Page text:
1 vote jjmcgaffey | Dec 28, 2012 |
This is an interesting book to read. I enjoyed Lewis Thomas's essays, and I found them witty and informative. ( )
  robrod1 | Dec 18, 2012 |
This is a collection of essays from a marine biologist. Some of it was interesting, such as the Medusa and the Snail he discovered in a symbiotic relationship off the coast of Greece. Not really my cup of tea. ( )
  Diwanna | Aug 2, 2010 |
This is a collection of essays concerned with science, (mainly biology and medicine), and linguistics. The author is an expert in several areas, and writes in a very entertaining way about interesting things. The essays aren't that long, two to four pages mainly, but he discusses things rigorously, making observations that are not only valid today (the book was written 30 years ago), but acute or amusing too. The topics won't all be of interest to the layman, nor will they all be completely comprehensible to the average reader due to the odd specialised word, but someone not educated in science should be able to understand the majority of it. One of the best aspects of the book is how the authors expertise in science is mixed with literary and artistic appreciation and skill. So many science experts completely miss the point in scientific matters, as well as being dry and boring, whereas Thomas doesn't make either of these mistakes. I've become a fan, and I'm going to find some more of his books. ( )
5 vote P_S_Patrick | May 9, 2009 |
Quick, humorous, and profound read. Consists of multiple short essays that keep the book moving. Many ideas regarding the philosophical and societal implication of biology and medicine.
  develynlibrary | Dec 17, 2008 |
Mostrando 1-5 de 7 (seguinte | mostrar todas)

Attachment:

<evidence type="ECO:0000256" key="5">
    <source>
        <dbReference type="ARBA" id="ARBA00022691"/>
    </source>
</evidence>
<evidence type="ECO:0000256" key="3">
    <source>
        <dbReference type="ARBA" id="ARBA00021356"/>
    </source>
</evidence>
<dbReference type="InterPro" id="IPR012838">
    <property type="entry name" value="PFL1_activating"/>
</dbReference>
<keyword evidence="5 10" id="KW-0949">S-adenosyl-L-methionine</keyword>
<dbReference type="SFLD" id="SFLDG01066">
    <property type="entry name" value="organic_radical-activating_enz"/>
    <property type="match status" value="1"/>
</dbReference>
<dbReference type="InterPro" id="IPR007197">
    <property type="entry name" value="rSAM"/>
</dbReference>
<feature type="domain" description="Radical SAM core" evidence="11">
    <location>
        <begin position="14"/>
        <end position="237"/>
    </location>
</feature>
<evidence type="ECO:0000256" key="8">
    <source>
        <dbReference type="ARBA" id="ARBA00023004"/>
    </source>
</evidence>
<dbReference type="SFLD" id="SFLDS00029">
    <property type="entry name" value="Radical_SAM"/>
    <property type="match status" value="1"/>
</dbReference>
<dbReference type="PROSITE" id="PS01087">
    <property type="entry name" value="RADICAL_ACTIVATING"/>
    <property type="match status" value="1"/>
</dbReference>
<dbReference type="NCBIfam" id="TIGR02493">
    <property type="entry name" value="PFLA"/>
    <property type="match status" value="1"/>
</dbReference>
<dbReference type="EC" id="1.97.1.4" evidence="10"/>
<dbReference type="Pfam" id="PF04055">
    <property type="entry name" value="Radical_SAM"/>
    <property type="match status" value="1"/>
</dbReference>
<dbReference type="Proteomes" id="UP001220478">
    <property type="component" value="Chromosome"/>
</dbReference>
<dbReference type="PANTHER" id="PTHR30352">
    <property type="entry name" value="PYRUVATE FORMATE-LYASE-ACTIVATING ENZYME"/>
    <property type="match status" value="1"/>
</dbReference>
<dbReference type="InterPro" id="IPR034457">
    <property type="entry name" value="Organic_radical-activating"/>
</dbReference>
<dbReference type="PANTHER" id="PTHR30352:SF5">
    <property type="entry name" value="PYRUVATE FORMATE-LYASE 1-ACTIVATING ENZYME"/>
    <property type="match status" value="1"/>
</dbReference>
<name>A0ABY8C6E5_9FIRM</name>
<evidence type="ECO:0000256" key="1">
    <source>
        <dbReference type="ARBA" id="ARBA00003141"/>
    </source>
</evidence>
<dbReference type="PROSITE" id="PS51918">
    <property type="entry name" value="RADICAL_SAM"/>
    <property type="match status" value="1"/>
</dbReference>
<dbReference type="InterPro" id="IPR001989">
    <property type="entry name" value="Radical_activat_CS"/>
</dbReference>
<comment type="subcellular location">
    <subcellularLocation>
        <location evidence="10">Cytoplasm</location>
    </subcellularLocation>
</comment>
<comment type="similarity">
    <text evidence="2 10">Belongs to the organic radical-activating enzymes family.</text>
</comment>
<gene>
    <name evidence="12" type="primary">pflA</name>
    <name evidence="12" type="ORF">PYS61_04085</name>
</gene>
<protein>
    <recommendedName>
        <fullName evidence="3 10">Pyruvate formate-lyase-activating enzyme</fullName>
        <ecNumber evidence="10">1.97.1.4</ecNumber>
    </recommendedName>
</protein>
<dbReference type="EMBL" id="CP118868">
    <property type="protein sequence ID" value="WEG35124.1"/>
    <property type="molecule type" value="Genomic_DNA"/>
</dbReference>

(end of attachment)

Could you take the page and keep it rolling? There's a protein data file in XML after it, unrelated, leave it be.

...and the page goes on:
sem resenhas | adicionar uma resenha
Você deve entrar para editar os dados de Conhecimento Comum.
Para mais ajuda veja a página de ajuda do Conhecimento Compartilhado.
Título canônico
Informação do Conhecimento Comum em inglês. Edite para a localizar na sua língua.
Título original
Títulos alternativos
Data da publicação original
Pessoas/Personagens
Lugares importantes
Eventos importantes
Filmes relacionados
Premiações
Informação do Conhecimento Comum em inglês. Edite para a localizar na sua língua.
Epígrafe
Dedicatória
Informação do Conhecimento Comum em inglês. Edite para a localizar na sua língua.
For
Beryl,
with love
Primeiras palavras
Informação do Conhecimento Comum em inglês. Edite para a localizar na sua língua.
We've never been so self-conscious about our selves as we seem to be these days.
Citações
Últimas palavras
Informação do Conhecimento Comum em inglês. Edite para a localizar na sua língua.
(Clique para mostrar. Atenção: Pode conter revelações sobre o enredo.)
Aviso de desambiguação
Editores da Publicação
Autores Resenhistas (normalmente na contracapa do livro)
Idioma original
CDD/MDS canônico

Referências a esta obra em recursos externos.

Wikipédia em inglês

Nenhum(a)

Lewis Thomas's fascinating observations of the quirkiness of the world's lifeforms cause the listener to ponder simultaneously a tiny organism and the workings of the cosmos. In one chapter he examines the medusa jellyfish and a sea slug, mutually parasitic and dependent on one another. Lewis says, "They remind me of the whole earth at once."

Não foram encontradas descrições de bibliotecas.

Descrição do livro
Resumo em haiku

Links rápidos

Capas populares

Avaliação

Média: (3.97)
0.5
1
1.5
2 5
2.5 4
3 17
3.5 5
4 37
4.5 7
5 29

É você?

Torne-se um autor do LibraryThing.

 

Sobre | Contato | LibraryThing.com | Privacidade/Termos | Ajuda/Perguntas Frequentes | Blog | Loja | APIs | TinyCat | Bibliotecas Históricas | Os primeiros revisores | Conhecimento Comum | 156,992,890 livros! | Barra superior: Sempre visível